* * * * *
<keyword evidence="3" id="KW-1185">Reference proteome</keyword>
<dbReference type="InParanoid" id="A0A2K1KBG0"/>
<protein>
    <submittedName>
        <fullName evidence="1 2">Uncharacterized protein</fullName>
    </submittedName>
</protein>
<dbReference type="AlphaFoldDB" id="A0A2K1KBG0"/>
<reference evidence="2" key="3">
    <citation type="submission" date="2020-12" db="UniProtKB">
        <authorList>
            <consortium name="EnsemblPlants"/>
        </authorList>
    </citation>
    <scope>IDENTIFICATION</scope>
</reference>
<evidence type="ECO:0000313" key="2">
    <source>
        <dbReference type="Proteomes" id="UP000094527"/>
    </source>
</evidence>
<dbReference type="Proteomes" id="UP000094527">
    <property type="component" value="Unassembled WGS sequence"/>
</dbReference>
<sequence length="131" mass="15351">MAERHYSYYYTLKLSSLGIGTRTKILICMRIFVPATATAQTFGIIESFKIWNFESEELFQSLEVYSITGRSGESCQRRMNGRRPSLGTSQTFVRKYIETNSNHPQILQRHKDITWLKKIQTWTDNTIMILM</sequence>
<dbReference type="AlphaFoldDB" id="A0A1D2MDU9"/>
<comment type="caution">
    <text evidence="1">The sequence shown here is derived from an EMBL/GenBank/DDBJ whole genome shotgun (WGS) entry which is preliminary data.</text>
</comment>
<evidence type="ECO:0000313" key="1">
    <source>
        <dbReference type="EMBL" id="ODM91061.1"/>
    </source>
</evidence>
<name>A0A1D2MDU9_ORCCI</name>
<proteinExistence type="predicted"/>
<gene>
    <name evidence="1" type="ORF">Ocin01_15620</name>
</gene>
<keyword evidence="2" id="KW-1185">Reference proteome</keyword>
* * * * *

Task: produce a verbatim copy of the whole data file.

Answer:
<keyword evidence="3" id="KW-1185">Reference proteome</keyword>
<dbReference type="InParanoid" id="A0A2K1KBG0"/>
<protein>
    <submittedName>
        <fullName evidence="1 2">Uncharacterized protein</fullName>
    </submittedName>
</protein>
<dbReference type="AlphaFoldDB" id="A0A2K1KBG0"/>
<reference evidence="2" key="3">
    <citation type="submission" date="2020-12" db="UniProtKB">
        <authorList>
            <consortium name="EnsemblPlants"/>
        </authorList>
    </citation>
    <scope>IDENTIFICATION</scope>
</reference>
<evidence type="ECO:0000313" key="2">
    <source>
        <dbReference type="Proteomes" id="UP000094527"/>
    </source>
</evidence>
<dbReference type="Proteomes" id="UP000094527">
    <property type="component" value="Unassembled WGS sequence"/>
</dbReference>
<sequence length="131" mass="15351">MAERHYSYYYTLKLSSLGIGTRTKILICMRIFVPATATAQTFGIIESFKIWNFESEELFQSLEVYSITGRSGESCQRRMNGRRPSLGTSQTFVRKYIETNSNHPQILQRHKDITWLKKIQTWTDNTIMILM</sequence>
<dbReference type="AlphaFoldDB" id="A0A1D2MDU9"/>
<comment type="caution">
    <text evidence="1">The sequence shown here is derived from an EMBL/GenBank/DDBJ whole genome shotgun (WGS) entry which is preliminary data.</text>
</comment>
<evidence type="ECO:0000313" key="1">
    <source>
        <dbReference type="EMBL" id="ODM91061.1"/>
    </source>
</evidence>
<name>A0A1D2MDU9_ORCCI</name>
<proteinExistence type="predicted"/>
<gene>
    <name evidence="1" type="ORF">Ocin01_15620</name>
</gene>
<keyword evidence="2" id="KW-1185">Reference proteome</keyword>